However, Havelock Island – the most visited island – is home to stunning beaches, and world class snorkelling and scuba diving, whilst Rutland Island is the perfect place for eco tourists, with eco lodgings and beautiful, wonderfully preserved mangrove forests and coral reefs to enjoy.

4. Culture

 

Although India is pre-dominantly Hindu, there are a number of other unique and fascinating cultures that exist through the country.

In the far north-east, the state of Nagaland is home to over 16 hill tribes, each with their own unique language, and a small proportion still holds ancient animist beliefs that differ from the traditional religions of mainstream India. The annual ‘Hornbill Festival’ held every December brings all the tribes of Nagaland together and showcases all parts of their cultures: from traditional dress, arts and crafts, dancing, music, wrestling and archery contests, to fire-eating, herbal medicine stalls and even a Naga chilli eating competition! Highly recommend it.

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Sikkim, also in the North-East of India – with its capital Gangtok – has a culture very similar to that of neighbouring Bhutan. Thus, it makes a fantastic alternative if you cannot obtain the hard to come by visa for Bhutan. Once you step foot in Sikkim, you will immediately feel like you have entered an entirely different country! Smoking is banned completely and the streets are incredibly clean, with littering being punished with fines, just like in neighbouring Bhutan. The religion here is predominantly Hindu, but a very large minority follow the Nepalese, Tibetan and Bhutanese schools of Buddhism.

Like Bhutan, Sikkim is also extremely dedicated to preserving the natural environment – which includes thousands of squared kilometres of heavily protected alpine forests, lakes and mountains. In fact, the government has actually passed a law heavily restricting the production and use of plastic bottles, and it’s the first state in India to switch to 100% organic farming.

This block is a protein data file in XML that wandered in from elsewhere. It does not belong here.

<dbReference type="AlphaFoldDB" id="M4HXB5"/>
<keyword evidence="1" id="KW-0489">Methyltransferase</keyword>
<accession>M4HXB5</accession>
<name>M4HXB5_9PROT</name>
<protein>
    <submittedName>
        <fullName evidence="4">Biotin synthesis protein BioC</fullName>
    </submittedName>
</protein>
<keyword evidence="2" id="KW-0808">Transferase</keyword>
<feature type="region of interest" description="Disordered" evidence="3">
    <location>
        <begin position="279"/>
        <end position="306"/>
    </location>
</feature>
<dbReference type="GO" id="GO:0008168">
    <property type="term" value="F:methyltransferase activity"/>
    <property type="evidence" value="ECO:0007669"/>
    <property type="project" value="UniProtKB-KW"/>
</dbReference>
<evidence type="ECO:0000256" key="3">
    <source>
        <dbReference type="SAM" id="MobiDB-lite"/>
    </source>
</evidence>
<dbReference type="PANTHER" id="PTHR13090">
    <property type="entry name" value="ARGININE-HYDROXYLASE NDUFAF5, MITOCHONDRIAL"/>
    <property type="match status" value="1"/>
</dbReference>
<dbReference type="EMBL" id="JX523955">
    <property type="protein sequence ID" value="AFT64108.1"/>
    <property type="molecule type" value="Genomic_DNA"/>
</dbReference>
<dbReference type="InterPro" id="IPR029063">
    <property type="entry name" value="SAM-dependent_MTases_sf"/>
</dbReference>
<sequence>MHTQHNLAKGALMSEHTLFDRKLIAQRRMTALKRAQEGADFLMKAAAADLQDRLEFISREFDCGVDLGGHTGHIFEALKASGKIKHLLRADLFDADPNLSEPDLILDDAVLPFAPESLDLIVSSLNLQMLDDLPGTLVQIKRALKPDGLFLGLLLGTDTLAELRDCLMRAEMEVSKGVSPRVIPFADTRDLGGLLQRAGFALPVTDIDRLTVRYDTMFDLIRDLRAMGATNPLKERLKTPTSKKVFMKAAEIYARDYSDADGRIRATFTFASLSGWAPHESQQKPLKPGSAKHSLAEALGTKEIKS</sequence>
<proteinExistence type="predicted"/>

Kashmir is an autonomous region in the far North-west of India, bordering Pakistan. It has a unique Islamic culture and language, and the capital of Srinagar is famous for its exquisite houseboats on Lake Dal. Many famous people, such as the Beetle’s George Harrison, have stayed on these houseboats, and they are popular with tourists visiting the state today.  Kashmiri food is unique, with lamb being a staple in a variety of dishes, and the teas are essentially desserts, consisting of green tea leaves with sweet almonds and cardamom. Kashmir is also famous for its Cashmere wool (taken from Cashmere goats), used to make silk-smooth carpets but most famously used to make Pashmina Shawls.

5. Festivals

 

For such a spiritual country, it probably comes as no surprise that the biggest festivals are based around religious holidays.

Holi falls annually on the first full moon in March (though occasionally late February too). It is known as the festival of sharing love and colours. Though primarily a Hindu festival symbolising the victory of good over evil, it is now celebrated in many parts of the world by people from all faiths, including atheists. You can expect a giant water fight and people chasing each other around, throwing multi-coloured powder on each other for 2 days! The streets and people across India become a kaleidoscope of colours. The festival is really just about having fun and welcoming the start of Spring; but also it’s a time when people forgive friends and family who they have fallen out with, and repair broken relationships